“Too easy,” was Rory McIlroy’s reaction to the set-up of The Renaissance Club that yielded a 22-under par winning score by Bernd Wiesberger in last year’s Scottish Open. Things are likely to be a little different this time round, though. For one thing, Scottish weather in early October is more than likely to contrast more than a little with Scottish weather in early July. Although there are never any guarantees on that front.
“The main difference is the time of the year,” confirms Wiesberger, who prevailed in a playoff with Frenchman Benjamin Hebert 15 months ago. “It’s four layers cold and the wind has picked up. That’s a lot different from last year, when we had perfect conditions. That led to the very low scoring.”
That isn’t likely to happen this time round. A combination of course lengthening – a couple of holes by 60-70 metres according to Wiesberger – re-routing and a bit more rough will ask a series of harder questions of the 126-man field.
“You will want to be a bit more precise off the tee,” continued the Austrian. “All in all I’m assuming that scoring is not going to go anywhere near where we had it last year.”
Happily, this week and next, when the BMW PGA Championship is held at Wentworth, also represents at least a brief return to what used to be normal on the European Tour. Financially anyway. A dozen events have been played on the Old World circuit since the resumption from lockdown in early July. In total, those tournaments have (at today’s exchange rate) offered just more than $US13 million in prizemoney. Together, courtesy of their status as Rolex Series events, the purses at the Scottish and the BMW total $US14 million. But, after Wentworth, the next four European Tour tournaments are together paying just more than $US4.5 million.
The contrasts are both stark and obvious.
More cash has had a predictably positive effect on the quality of the fields over the next fortnight. Last week’s Irish Open “boasted” only four players from the world’s top 100. This week, 19 of that elite group will tee-up, albeit only six are in the top 50.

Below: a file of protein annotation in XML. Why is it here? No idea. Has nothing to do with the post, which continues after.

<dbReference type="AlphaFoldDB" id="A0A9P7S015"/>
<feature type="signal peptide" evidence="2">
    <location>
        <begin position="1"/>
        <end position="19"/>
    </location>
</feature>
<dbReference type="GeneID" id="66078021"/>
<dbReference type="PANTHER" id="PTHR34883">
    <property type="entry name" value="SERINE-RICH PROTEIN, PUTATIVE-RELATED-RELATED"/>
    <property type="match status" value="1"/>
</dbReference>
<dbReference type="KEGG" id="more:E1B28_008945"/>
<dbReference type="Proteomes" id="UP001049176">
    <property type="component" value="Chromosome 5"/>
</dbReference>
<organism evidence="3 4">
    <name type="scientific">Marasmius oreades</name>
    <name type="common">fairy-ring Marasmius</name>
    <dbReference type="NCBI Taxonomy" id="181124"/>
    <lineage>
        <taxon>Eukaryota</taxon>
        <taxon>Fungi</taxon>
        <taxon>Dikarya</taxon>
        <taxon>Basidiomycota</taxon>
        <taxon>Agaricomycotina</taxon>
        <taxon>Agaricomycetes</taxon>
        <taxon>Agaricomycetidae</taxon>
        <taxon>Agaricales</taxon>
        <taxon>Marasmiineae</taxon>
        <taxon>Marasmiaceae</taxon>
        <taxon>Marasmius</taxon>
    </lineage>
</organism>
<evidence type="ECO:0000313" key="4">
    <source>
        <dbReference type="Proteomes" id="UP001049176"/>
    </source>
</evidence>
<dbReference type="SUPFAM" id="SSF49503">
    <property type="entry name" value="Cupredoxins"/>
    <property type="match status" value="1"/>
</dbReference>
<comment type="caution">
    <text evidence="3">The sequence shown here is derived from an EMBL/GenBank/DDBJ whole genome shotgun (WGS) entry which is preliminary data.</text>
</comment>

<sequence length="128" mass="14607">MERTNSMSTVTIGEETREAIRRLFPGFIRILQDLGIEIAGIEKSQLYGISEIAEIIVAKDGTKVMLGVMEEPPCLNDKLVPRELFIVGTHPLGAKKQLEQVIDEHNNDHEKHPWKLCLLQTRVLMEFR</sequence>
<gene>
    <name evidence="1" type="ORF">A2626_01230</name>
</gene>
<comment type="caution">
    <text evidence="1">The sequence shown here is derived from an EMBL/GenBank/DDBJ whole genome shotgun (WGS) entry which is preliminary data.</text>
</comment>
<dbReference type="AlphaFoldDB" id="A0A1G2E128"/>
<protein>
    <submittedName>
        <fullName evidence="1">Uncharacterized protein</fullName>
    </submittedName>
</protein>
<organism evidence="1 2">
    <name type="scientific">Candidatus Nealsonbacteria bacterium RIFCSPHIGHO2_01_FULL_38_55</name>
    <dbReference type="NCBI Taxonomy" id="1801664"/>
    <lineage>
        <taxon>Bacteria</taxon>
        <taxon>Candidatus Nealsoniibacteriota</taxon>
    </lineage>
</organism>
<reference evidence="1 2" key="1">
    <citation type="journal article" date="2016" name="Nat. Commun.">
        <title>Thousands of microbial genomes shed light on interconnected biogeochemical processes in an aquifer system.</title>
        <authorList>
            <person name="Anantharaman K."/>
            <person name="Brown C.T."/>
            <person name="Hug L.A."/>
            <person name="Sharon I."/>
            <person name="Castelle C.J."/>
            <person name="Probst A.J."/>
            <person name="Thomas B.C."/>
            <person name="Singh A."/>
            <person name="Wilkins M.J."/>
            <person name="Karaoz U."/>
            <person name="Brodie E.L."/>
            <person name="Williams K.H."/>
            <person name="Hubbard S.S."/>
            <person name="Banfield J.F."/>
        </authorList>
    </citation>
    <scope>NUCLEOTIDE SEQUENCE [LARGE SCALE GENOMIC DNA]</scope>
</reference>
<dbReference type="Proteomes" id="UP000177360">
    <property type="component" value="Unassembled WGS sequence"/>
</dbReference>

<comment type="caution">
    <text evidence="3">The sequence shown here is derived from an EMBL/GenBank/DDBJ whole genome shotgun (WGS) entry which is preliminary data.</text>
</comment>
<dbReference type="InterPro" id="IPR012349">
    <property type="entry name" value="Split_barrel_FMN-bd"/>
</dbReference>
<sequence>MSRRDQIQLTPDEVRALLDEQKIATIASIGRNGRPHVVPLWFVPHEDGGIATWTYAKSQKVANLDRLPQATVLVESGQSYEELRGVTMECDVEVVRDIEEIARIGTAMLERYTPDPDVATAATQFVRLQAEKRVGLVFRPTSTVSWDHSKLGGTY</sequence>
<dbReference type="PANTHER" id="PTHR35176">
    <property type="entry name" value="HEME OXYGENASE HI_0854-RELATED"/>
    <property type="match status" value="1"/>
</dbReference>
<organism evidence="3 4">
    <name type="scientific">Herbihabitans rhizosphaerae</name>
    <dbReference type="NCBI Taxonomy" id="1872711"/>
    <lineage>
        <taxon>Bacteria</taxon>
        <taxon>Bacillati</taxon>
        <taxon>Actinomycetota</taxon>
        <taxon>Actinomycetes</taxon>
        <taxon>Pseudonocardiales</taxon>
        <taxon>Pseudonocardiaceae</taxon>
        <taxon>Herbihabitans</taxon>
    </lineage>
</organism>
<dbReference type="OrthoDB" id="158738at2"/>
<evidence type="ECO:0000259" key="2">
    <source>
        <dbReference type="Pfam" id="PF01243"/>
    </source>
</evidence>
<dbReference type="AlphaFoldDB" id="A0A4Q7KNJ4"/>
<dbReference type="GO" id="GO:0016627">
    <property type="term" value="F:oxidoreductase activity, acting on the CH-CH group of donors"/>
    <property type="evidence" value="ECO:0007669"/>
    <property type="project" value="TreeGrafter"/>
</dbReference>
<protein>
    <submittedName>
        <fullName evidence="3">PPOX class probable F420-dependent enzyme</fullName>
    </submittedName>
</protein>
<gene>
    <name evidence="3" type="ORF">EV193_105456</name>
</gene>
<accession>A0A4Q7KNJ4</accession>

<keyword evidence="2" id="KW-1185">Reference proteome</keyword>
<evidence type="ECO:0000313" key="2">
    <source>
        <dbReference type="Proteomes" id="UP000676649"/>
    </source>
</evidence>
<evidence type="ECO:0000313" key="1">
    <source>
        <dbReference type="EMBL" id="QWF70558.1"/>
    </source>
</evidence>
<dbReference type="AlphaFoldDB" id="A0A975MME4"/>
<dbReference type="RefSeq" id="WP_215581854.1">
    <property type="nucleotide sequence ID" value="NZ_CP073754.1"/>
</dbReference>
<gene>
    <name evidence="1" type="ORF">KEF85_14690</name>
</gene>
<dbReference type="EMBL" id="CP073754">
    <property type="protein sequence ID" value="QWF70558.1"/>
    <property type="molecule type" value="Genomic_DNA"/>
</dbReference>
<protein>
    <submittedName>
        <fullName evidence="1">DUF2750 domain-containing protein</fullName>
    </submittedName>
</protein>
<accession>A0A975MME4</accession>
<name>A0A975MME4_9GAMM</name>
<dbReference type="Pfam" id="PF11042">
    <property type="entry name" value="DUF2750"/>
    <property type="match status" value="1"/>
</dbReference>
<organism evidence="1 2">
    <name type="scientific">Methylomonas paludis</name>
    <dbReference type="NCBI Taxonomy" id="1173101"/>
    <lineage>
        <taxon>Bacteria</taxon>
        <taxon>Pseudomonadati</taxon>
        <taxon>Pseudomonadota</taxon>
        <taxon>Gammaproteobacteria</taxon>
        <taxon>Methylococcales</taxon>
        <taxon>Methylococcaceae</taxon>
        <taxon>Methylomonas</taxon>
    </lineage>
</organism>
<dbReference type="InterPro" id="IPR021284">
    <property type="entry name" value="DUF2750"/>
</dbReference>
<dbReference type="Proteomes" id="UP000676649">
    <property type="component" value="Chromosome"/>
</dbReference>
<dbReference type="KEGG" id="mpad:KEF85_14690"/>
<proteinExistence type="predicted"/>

Tommy Fleetwood, who at is the highest-ranked player in the field, is competing in his first Scottish Open since 2016 and returning to a land where he has recorded victories as an amateur and a professional. He even credits a first-round defeat to compatriot Graeme Storm in the Paul Lawrie Matchplay event at nearby Archerfield in 2016 for resurrecting a career that had faltered badly in the 18 months or so prior.
“I actually look at that as the turning point, when I started coming out of my slump that has last for more than a year,” Fleetwood says. “OK, I lost. But as I drove home I thought to myself I hadn’t played like that for so long. I didn’t miss a shot. So Archerfield was a turning point where I got things going on again. That’s a nice little positive and nice memory. I genuinely love coming to Scotland. I get a great vibe every time I come here. Playing in front of Scottish fans is always a pleasure. They know exactly what they are doing and they will be missed this week.”
Still, apart from that lack of atmosphere, things are looking up all round, at least briefly, on the European Tour.